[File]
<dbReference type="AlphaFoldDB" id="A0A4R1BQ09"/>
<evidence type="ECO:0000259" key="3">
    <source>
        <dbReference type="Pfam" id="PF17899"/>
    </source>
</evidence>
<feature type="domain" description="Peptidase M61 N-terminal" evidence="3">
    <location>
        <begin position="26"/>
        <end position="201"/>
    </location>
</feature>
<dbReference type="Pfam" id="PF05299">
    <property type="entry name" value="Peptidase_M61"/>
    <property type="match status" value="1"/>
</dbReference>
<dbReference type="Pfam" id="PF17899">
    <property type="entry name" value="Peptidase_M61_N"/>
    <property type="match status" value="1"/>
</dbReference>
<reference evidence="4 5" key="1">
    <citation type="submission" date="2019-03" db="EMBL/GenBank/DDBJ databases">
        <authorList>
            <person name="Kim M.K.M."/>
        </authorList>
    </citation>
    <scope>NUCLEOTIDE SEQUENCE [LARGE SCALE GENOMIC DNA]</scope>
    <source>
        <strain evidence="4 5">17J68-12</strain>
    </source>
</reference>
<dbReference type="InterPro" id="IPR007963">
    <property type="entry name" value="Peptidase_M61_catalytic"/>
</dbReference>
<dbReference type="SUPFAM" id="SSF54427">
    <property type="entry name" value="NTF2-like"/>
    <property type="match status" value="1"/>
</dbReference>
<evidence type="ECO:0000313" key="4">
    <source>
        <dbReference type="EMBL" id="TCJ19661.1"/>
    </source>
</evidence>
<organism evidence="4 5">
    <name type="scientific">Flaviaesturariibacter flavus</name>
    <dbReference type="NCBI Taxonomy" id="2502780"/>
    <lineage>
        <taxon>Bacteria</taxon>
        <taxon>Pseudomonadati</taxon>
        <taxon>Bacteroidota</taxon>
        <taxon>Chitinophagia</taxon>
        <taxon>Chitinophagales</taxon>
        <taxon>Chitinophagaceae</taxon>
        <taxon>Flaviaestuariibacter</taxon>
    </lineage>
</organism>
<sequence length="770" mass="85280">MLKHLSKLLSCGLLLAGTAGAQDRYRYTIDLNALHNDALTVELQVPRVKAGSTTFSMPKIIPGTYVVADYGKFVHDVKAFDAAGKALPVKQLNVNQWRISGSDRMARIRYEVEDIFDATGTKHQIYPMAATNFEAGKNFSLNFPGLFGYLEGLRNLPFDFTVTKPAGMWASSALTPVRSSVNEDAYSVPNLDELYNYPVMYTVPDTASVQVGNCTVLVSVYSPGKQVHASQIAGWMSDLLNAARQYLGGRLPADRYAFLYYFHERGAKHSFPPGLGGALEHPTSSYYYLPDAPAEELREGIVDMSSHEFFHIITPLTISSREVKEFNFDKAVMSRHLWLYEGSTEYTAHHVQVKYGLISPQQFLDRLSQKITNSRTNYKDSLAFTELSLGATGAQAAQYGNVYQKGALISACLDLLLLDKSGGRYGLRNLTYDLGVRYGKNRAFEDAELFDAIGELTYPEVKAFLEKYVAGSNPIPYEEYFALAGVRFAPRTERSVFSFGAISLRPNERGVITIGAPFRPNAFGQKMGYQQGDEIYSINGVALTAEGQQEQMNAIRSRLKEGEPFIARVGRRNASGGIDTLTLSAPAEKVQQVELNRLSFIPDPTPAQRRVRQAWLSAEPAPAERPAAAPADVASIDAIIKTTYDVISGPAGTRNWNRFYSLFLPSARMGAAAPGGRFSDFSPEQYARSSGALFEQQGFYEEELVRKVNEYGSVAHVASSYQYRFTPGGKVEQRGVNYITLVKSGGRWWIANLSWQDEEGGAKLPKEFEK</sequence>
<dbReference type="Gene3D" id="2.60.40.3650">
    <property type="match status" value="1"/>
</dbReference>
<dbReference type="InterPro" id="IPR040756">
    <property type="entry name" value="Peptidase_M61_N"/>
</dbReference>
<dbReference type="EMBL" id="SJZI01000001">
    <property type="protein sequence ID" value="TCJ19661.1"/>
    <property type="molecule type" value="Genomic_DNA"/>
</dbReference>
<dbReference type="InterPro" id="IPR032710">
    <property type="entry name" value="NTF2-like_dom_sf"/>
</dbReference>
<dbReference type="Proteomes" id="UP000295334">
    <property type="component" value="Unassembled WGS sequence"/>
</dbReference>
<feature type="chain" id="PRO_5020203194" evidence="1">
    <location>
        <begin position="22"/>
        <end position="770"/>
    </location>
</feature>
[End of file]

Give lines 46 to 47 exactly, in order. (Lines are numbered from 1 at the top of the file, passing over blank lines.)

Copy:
    <dbReference type="NCBI Taxonomy" id="2502780"/>
    <lineage>